Platelet Disorders
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Platelet Disorders

Platelet Disorders Immune Thrombocytopenia (ITP)

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What is ITP?

Immune thrombocytopenia (ITP) is a type of platelet disorder. In ITP, your blood does not clot as it should, because you have a low platelet count. Platelets are tiny blood cells that are made in the bone marrow. When you are injured, platelets stick together to form a plug that seals your wound. This plug is called a blood clot. When you have a low platelet count, you may have trouble stopping bleeding.

ITP can be acute (short-term) or chronic (long-term). Acute ITP often lasts less than 6 months. It mainly occurs in children — both boys and girls — and is the most common type of ITP. Chronic ITP lasts 6 months or longer and mostly affects adults. However, some teens and children do get this type of ITP. Chronic ITP affects women two to three times more often than it affects men.

What are the symptoms?

ITP may not cause any symptoms. However, ITP can cause bleeding that is hard to stop. This bleeding can be inside your body, underneath your skin, or from your skin.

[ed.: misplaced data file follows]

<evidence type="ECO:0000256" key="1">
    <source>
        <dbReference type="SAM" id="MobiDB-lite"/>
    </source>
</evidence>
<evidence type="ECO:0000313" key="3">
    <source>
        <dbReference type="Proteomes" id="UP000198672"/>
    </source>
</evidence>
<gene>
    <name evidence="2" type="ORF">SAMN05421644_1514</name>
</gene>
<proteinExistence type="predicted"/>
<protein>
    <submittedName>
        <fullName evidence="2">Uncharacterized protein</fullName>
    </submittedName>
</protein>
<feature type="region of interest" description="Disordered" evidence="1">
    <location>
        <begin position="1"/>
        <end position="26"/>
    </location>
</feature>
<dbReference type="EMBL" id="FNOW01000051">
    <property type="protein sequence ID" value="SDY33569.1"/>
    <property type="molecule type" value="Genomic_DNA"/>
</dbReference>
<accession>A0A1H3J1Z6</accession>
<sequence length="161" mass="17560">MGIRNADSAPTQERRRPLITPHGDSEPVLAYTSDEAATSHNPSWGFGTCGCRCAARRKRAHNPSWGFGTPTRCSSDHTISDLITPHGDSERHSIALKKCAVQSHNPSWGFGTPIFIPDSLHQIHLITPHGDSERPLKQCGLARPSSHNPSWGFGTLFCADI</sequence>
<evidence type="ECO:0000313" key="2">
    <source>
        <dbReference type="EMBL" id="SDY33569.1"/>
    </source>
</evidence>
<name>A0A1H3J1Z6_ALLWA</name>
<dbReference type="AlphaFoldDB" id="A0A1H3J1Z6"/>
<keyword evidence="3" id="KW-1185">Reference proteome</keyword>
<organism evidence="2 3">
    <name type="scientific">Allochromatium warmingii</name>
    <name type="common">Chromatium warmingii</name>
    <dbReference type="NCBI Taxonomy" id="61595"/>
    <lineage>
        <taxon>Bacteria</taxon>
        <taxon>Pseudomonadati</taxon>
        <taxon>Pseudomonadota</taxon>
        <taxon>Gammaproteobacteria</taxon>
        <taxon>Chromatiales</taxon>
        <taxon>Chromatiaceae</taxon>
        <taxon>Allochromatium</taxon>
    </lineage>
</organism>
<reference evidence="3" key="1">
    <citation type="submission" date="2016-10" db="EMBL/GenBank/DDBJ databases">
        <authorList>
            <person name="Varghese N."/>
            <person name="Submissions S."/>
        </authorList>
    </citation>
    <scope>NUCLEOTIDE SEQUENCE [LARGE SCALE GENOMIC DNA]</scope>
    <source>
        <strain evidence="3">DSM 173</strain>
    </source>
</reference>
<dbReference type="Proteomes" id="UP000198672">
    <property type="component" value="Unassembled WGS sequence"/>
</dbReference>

Signs of bleeding may include:

  • Petechiae, which are small, flat red spots under the skin caused by blood leaking from blood vessels
  • Purpura, which is bleeding in your skin that can cause red, purple, or brownish- yellow spots
  • Clotted or partially clotted blood under your skin (called a hematoma) that looks or feels like a lump
  • Nosebleeds or bleeding from your gums
  • Blood in your urine or stool
  • Heavy menstrual bleeding
  • Extreme tiredness
Purpura and petechiae in the skin
Purpura and petechiae in the skin. The photograph shows two types of bruising that are common in people who have ITP. The larger red, brown, and purple dots are purpura, and the smaller red and purple dots are petechiae.

How is it diagnosed?

To diagnose ITP, your provider will ask about your medical and family history. They will also ask about your symptoms and do a physical exam to look for signs of bleeding.